At an administrative level, the main obstacle is the lack of a positive response or collaboration from officials. Some refuse to take part in our projects, contenting themselves with one general discussion session with us. Others refuse to make their contact information public.
How do you connect with the global climate movement?
APADIME collaborates with several of the world’s leading international organisations, including the International Centre of Comparative Environmental Law, an international scientific CSO based in France, which works on environmental protection through the promotion of international legal instruments. We also work with the Global Initiative against Transnational Organised Crime (GI-TOC).
With the support and guidance of GI-TOC, we are currently working with a network of stakeholders in the Republic of the Congo and Gabon to combat organised environmental crime in the Congo Basin and protect the rights of Indigenous peoples to achieve climate justice centred on human rights.
We are involved with international players in developing the People’s Summit for social and environmental justice, against the commodification of life and nature, and in defence of the commons. Our association is also actively involved as a speaker and observer at major international meetings, the most recent of which was the 11th Conference of the Parties to the United Nations Convention against Transnational Organised Crime (UNTOC), held in Vienna, Austria in October 2022, which produced a call for action by civil society.
What priority issues should be addressed at COP28?
COP28’s priority issues are the same as those we have been defending for a long time: support for Indigenous peoples and local communities to ensure their rights are protected, in particular through the funding of conservation activities and income-generating activities to raise their standard of living, and the equitable sharing of the benefits of nature as defined by the Kunming-Montreal Global Biodiversity Framework, which recognises that in addition to the urgent need to use nature sustainably, communities must benefit from what comes from their land.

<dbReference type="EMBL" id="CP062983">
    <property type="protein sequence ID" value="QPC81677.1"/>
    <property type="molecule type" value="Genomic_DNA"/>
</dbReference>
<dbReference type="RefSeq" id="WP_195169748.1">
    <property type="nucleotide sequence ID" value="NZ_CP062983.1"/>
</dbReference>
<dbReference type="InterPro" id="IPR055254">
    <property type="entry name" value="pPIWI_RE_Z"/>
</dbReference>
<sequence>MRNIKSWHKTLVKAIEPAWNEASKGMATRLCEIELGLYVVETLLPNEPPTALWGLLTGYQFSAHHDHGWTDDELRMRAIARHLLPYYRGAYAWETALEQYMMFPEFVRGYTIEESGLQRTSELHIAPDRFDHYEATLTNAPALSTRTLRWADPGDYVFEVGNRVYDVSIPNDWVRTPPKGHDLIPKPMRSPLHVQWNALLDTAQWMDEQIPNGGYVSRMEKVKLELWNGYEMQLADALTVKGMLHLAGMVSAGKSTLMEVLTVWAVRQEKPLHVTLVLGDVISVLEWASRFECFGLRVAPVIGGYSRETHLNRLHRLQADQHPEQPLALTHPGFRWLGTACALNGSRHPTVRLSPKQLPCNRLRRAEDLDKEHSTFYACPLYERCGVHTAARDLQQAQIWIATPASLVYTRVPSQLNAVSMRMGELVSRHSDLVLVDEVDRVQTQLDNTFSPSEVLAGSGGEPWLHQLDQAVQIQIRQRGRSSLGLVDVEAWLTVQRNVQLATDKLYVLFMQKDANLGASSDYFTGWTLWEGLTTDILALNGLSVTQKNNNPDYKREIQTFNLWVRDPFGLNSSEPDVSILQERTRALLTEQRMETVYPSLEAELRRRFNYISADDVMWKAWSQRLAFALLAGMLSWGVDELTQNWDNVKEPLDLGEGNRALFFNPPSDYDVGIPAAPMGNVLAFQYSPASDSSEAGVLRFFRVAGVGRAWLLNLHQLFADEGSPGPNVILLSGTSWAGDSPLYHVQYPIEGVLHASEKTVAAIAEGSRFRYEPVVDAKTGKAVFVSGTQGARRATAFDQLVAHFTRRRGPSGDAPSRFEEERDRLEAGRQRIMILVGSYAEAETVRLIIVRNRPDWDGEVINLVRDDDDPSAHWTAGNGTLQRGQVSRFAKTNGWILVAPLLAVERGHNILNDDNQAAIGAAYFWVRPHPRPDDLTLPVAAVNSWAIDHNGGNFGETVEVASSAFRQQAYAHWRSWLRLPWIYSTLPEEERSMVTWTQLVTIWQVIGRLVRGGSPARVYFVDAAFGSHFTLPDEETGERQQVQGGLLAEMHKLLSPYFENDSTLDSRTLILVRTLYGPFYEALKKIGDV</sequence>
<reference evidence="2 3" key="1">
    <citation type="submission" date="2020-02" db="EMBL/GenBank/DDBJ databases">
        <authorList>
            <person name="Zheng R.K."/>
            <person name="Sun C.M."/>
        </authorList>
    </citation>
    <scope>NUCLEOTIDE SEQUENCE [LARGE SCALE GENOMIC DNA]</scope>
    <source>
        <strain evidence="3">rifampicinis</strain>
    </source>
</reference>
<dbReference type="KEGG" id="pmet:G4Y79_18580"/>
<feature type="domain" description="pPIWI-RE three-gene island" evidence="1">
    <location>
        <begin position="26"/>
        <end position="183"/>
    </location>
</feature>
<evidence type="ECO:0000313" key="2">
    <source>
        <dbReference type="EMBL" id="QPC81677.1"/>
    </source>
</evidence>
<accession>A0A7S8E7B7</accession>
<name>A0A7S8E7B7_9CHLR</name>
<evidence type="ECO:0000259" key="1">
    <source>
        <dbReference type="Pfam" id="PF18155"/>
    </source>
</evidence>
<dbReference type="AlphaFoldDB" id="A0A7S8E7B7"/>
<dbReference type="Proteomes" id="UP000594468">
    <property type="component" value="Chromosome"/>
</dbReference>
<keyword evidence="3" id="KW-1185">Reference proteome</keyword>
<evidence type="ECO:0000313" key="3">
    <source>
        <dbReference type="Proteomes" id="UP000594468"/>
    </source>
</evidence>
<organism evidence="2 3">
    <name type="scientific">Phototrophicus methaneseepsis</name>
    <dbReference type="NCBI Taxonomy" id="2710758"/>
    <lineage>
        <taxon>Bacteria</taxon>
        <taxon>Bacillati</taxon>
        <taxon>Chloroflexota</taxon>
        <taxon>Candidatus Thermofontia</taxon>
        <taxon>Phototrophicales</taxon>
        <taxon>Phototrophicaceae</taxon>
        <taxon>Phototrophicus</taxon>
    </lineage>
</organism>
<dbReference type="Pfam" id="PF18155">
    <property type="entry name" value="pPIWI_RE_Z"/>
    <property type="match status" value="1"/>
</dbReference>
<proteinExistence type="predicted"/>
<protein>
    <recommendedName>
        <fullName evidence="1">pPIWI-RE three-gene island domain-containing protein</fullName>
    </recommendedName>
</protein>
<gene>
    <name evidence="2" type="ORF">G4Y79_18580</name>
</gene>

In particular, this involves examining how marginalised communities, including Indigenous peoples, can benefit from the often lucrative therapeutic and cosmetic products derived from the resources of their lands.
Do you think that COP28 will provide sufficient space for civil society? What are your expectations regarding its outcomes?
The participation of civil society in climate negotiations is extremely important because we are active stakeholders and, when we are able to influence the negotiations, we are a key factor in progress towards sustainable development. Our actions are complementary to political dialogue, which is why it is necessary, even compulsory, for us to take part in these negotiations.
As usual, COP28 will officially be open to civil society as participants and observers, but the difficulties of access will lie in financing travel to and stay in the United Arab Emirates, where this global event will be held.
But we hope that despite all these difficulties, progress will be made on the issues that are at the heart of our work, namely direct funding for communities to guarantee adaptation actions and strengthen their resilience.
Civic space in Cameroon is rated ‘repressed’ by the CIVICUS Monitor.